Vikings improve depth and height

Friday, November 6, 2009
Senior Rouven Haenig has the size the penetrate and the stroke to pop from the perimeter. (Chris Allen/Democrat-News)

Basketball is one endeavor where size does matter, both in the number of quality players available and in their physical packages.

"Our depth was a big issue, and size," in the Missouri Valley College men's team's 11-17 showing in 2009, according to head coach Chad Lance. "Most important was consistent perimeter shooting, which I think our depth and size this year will improve."

The Vikings lost a pair of ballhandlers and defensive hawks from last year in guards Josh Boswell and Craig Jones, but bring back all-Heart of America Conference senior forwards Rouven Haenig and Roc Rogers.

While both players are sound rebounders, they better fit the "four" spot than the post in which they were often assigned a year ago. Rouven can step outside and hit the three, while Rogers -- despite his 6-3 frame -- is a strong presence near the rim and possesses a mid-range jumper.

"Both present huge match-up problems" for opponents, Lance said. "In our league, the fours and fives are plodders, and that gives us a tremendous advantage."

Instead of small forwards in the post, Valley now has true centers in 6-foot-9 junior Toray Henry from Antigua and 6-8 junior Salam Omar of France.

Henry is the "ultimate detail guy -- screening, rebounding and altering shots," Lance noted. Omar is long enough to play either post, while 6-5 senior J.D. DeVault is an athletic forward who put together an impressive second semester a year ago.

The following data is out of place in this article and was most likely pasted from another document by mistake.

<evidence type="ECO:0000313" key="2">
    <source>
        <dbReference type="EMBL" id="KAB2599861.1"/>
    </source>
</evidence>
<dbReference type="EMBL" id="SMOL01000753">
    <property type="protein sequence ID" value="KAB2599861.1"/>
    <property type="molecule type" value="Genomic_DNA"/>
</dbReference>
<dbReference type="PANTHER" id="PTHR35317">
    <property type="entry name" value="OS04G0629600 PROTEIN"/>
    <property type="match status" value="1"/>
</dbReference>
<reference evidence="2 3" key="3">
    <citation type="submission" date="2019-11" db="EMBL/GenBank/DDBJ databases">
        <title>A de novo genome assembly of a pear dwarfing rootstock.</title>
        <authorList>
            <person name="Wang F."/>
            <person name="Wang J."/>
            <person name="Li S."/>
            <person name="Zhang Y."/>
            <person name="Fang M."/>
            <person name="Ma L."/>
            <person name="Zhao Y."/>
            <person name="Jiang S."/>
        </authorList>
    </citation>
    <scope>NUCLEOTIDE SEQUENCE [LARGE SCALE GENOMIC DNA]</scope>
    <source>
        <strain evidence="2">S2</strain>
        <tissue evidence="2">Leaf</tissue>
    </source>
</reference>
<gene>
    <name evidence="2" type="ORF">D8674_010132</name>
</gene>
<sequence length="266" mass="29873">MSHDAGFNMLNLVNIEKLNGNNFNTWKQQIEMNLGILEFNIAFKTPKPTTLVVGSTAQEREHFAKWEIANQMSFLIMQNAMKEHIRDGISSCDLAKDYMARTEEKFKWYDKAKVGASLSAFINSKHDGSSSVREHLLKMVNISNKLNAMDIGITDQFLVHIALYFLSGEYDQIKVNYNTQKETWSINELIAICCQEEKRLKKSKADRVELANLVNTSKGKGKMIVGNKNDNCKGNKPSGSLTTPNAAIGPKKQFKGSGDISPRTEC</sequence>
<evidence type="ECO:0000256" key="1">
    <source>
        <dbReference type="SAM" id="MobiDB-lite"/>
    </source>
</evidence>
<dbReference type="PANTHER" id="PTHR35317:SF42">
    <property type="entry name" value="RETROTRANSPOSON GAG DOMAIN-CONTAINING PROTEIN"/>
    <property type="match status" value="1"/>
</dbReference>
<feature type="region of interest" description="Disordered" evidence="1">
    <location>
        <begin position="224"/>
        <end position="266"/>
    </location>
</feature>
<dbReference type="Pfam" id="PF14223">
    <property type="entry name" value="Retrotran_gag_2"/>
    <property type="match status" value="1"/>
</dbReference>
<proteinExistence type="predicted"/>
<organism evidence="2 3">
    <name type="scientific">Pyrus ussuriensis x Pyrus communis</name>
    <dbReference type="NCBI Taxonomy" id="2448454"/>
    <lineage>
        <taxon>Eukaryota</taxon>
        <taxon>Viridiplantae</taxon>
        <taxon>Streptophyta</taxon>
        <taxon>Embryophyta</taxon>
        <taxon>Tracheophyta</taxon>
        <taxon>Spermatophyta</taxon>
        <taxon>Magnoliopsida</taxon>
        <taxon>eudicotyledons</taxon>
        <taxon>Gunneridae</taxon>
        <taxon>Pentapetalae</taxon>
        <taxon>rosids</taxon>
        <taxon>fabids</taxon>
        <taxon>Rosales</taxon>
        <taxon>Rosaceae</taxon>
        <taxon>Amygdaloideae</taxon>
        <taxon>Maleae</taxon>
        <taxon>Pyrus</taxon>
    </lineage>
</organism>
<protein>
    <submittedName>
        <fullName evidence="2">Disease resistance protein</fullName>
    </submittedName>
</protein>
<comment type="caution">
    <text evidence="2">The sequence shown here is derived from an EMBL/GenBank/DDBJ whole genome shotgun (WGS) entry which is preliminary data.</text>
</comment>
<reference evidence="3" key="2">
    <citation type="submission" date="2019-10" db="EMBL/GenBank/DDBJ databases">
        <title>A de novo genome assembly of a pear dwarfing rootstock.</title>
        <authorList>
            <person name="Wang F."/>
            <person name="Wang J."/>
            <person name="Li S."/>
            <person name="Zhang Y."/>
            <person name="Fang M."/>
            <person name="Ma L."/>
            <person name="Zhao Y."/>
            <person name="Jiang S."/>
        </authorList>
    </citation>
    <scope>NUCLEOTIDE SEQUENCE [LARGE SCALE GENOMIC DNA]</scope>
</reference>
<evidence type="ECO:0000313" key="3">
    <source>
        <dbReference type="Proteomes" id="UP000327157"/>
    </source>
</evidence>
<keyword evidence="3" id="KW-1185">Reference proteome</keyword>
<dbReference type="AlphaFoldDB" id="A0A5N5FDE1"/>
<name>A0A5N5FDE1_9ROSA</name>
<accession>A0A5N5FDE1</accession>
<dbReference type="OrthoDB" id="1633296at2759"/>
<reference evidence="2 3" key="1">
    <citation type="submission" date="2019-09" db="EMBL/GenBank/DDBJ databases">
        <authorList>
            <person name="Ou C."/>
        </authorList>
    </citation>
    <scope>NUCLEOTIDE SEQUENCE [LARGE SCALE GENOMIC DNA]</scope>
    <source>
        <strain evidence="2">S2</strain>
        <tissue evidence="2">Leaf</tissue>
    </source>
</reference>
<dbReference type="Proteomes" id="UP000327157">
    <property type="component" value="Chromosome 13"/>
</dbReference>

The Vikings have two experienced guards, with senior Bryant Porter at the point and 6-4 senior Patrick McDermott on the wing. McDermott and Rogers have been providing leadership for a squad which hopes to jell early.

"Early in the season we've shown some chemistry," Lance said, including during a two-point exhibition win over a State Fair Community College team with three big NCAA Division I prospects. "That could change once playing time gets distributed."

There are going to be several perimeter players vying for spots. Lance described junior Alonzo Lewis as a "pass-first -- and maybe pass second, third and fourth" -- playmaker, while with 6-5 junior Tristian Hill and 6-3 junior Cooper Trumbo at shooting guard "we quickly got bigger at that position."

"We can do more things," Lance said of the height upgrade. "We can get into our offense quicker and guys can match up on defense."

Former Marshall standout Randy Ritter, a junior who has been plagued by injuries, is finally healthy enough to display his abilities and senior Melvin Roberts is another player who has been in the system a while.

"You find out who plays well together," Lance explained the task early in the campaign, which will include three tournaments. "We have to find the eight or nine in our rotation, and find out who can consistently, night in and night out, do their job."

Fortunately, the Vikings' leaders are also the hardest workers on the floor, which should engender positive attitudes. However, if Valley is to climb from ninth place to the league's first division, it's going to have to do better than last year's 69.5 points per game and HAAC-worst 41.5 field-goal percentage.

"We've added guys who can score, both inside and outside," Lance said. "Defensively, we're still going to be good, but we've added scorers."

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